We tend to look at social movements and judge them on effectiveness scales.
“Did this protest actually help women?”
“Did this one actually help science?”
“Was there people there who did not really seem serious?”
“This is not how it was back in the day, this movement will not get anything done!”
I used to look at movements this way too. At one point I lost all hope in Occupy Wall St for the fact a lot of protestors got abused by police and it seemed as if no one ever accomplished anything. It wasn’t until the 2016 election and 2017 class semester I realized I was wrong. A number of times the topic of income inequality and the diminishing “middle class”, which should by now just be summarized as the “working class”, was brought into the attentions of viewers and candidates.
It is not so much about instant, success, and change that you should evaluate. Sure Occupy did very little if anything about legislative change, maybe it did spark a few Fight for 15 campaigns, but even that has only changed in a small portion of the nation. But we need to look at the multifaceted influence movements can spread. This also cannot be done through one tried and true method, we need a multitude of strategies to exercise the many ways to spread a movement.
First, we need to step back and think about stratification. American culture loves to say how helpful and united we are, yet we push competition and hierarchies that show us otherwise. A social movement that is cited with the remembrance of the lines of workers marching through the police arm locked with their fellow workers who demanded workers’ rights and pressured federal law to pass and give breaks, a shorter work day, and health benefits, we would think as victorious. We would love to think those are the most important compared to movements where their legislative ideas never pass, the movement eventually breaks down, and at its smallest attribute is that it allowed a new discourse to be focused on. We want to rank them vertically on which was “successful” because it is what we have been born into, success and failure, those who made it big and those who did not go far enough in life.
We seem to apply it everywhere. I did. The featured picture is a public domain picture I found when searching Creative Commons, and the picture is being used a bit out of context but captures my idea of activism. Originally mainly centered around animal rights movement the rainbow and each color should represent a style of activism. One color does not make a rainbow, but a few distinct colors and shades in between that complete a rainbow. One style and one movement should not and sometimes cannot stand alone. The rest of the picture shows the range of those who hide identity and are known for social chaos, yet they are cuddling bunnies which can show the more nurturing side of activism, to look after one another and help those in need. These people who are both in the cities and towns for civil liberties and worker’s rights, while also being within nature and advocating for animals and environments.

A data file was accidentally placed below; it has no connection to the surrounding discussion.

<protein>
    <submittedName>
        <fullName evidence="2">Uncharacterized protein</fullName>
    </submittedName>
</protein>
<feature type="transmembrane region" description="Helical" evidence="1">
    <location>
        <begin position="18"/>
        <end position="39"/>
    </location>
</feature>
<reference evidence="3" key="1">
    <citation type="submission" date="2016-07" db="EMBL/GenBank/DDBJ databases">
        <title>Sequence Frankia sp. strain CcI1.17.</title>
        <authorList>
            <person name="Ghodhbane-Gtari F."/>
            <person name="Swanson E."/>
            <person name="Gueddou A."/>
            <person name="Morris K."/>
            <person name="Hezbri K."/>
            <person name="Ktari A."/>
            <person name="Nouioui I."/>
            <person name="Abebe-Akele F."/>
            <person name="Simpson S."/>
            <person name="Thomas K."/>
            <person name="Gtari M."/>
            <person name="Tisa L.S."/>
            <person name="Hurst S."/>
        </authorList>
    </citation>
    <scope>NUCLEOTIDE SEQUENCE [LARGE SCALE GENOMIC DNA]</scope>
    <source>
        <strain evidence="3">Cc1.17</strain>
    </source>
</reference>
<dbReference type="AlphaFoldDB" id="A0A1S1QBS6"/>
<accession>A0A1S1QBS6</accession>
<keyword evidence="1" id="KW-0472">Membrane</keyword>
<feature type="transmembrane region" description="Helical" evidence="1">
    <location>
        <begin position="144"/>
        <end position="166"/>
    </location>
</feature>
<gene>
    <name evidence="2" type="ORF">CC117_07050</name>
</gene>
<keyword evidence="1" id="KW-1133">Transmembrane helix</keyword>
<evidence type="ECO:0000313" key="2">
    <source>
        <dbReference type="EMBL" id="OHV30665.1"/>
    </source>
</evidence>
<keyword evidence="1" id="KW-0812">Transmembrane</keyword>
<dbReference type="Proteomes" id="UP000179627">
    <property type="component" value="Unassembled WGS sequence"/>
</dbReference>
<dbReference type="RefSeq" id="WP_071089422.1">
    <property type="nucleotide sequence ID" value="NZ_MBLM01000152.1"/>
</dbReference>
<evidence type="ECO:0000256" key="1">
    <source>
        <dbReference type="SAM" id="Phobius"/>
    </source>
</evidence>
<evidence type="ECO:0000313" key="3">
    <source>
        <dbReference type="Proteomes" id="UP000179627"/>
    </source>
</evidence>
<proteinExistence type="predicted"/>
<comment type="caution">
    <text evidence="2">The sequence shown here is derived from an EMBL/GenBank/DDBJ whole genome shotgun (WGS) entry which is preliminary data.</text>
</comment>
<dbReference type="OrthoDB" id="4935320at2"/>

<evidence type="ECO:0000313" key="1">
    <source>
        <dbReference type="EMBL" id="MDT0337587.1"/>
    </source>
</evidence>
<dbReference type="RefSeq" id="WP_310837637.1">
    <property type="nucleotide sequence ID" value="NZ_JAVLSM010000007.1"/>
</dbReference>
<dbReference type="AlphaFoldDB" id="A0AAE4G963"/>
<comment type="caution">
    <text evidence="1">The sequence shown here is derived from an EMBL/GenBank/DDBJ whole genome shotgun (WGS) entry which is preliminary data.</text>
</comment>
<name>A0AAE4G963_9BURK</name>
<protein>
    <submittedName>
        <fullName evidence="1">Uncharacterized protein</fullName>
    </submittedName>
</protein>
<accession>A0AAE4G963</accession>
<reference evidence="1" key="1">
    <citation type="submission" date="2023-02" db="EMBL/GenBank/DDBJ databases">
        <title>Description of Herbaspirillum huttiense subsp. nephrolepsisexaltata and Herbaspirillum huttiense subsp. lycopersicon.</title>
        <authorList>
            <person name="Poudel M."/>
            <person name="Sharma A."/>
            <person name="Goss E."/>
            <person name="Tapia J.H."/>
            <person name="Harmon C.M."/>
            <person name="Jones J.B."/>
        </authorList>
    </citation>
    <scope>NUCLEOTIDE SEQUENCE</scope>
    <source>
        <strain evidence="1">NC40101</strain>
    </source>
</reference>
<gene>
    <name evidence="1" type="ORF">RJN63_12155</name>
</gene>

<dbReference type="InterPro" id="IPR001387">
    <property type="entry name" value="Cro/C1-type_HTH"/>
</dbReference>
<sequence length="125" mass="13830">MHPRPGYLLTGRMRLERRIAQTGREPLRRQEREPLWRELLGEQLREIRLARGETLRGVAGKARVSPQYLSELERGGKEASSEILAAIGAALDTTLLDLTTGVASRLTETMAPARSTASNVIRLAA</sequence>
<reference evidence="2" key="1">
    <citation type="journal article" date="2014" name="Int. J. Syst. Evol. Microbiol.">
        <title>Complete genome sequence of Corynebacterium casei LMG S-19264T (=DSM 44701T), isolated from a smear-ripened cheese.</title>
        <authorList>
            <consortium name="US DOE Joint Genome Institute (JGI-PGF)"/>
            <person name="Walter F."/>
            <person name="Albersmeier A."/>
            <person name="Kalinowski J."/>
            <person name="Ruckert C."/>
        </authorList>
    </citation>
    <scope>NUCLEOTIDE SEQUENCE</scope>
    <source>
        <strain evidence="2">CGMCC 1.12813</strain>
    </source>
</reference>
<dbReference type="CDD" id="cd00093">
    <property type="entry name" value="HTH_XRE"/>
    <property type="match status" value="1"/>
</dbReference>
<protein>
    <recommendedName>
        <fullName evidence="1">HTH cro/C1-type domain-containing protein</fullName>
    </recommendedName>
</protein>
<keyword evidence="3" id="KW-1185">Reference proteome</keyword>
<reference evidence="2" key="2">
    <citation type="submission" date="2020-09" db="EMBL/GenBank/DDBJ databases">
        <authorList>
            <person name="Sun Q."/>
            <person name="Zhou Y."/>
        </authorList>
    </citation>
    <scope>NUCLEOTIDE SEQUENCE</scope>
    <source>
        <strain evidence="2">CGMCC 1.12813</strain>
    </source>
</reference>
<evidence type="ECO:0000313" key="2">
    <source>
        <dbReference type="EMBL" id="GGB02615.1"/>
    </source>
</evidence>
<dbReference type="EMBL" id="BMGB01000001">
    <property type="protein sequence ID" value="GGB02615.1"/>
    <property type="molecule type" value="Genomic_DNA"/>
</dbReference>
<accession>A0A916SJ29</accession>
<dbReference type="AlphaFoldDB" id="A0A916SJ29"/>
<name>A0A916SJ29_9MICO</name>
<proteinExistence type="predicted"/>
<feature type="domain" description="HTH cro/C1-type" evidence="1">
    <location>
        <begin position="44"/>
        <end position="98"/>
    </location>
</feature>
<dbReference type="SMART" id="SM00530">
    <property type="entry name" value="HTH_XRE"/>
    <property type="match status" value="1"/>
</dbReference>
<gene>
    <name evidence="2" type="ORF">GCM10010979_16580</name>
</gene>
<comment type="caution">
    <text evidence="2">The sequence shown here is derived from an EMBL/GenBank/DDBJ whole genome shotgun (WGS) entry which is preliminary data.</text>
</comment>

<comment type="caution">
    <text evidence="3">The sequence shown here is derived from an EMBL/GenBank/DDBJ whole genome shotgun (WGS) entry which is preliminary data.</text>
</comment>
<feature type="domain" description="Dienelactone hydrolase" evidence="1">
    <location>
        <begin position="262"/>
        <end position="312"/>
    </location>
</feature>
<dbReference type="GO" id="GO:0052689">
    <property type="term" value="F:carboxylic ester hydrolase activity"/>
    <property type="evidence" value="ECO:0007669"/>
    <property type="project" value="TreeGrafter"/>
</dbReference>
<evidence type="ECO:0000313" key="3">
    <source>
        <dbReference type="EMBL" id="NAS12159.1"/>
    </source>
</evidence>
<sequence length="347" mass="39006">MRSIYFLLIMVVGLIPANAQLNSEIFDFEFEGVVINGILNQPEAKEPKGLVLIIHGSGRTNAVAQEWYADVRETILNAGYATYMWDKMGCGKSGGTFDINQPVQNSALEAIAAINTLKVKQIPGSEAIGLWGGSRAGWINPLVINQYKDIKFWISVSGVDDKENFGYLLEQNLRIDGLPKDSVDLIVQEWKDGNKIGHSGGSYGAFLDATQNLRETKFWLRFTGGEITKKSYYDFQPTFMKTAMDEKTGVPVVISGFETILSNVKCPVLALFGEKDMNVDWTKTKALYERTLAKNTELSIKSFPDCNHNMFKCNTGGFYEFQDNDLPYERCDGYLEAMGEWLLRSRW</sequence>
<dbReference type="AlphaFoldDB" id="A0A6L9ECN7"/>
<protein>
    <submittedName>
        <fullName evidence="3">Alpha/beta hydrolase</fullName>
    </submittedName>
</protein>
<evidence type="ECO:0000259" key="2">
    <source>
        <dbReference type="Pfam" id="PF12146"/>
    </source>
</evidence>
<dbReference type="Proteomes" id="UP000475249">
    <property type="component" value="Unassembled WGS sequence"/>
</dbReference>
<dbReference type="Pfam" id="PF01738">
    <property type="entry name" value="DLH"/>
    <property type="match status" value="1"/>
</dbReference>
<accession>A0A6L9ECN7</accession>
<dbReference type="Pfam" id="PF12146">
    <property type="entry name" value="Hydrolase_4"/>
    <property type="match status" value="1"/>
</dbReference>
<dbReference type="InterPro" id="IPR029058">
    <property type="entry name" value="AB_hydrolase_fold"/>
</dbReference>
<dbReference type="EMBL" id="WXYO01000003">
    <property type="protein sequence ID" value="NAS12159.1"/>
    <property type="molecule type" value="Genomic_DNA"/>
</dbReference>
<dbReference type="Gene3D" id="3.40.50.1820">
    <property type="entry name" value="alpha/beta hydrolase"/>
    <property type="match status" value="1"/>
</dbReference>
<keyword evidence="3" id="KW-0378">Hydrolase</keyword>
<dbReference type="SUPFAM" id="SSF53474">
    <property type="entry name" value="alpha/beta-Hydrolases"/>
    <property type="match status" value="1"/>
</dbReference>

Sure those who marched arm in arm may seem like the best way to ensure big change, but even today all their work seems that it was for nothing as once again economic disparity plagues us and worker’s unions seem to constantly be hammered by union busters and fighting for conditions or reasons that by now should not even be a problem. Not saying their work is a failure, but those social movements cannot be inherently more valuable. We need those that focus on education to people of the topic. “Educating them means the problem will go away,” is also not what I am saying, but those who bring problems to the attention of people and try to educate them on the issues and possible solutions; educating the younger population to what the problem is, educating the current young adult and adult population of what the problem is, and the older population, who may not see or understand the problem, show them how and why it is a problem.
We need those who can simplify and educate the children, allow them to get to a conclusion they can understand.
We need those who are aggressive and literally fight against oppression and wrongdoing.
We need those who swarm media and force it to be a topic and exposed to the people.
We need those who force their problem and movement to be discussed by media and the governments.
We need all movements styles to be respected and supported to its flourishing capacity.
I will expand upon some methods in the next post.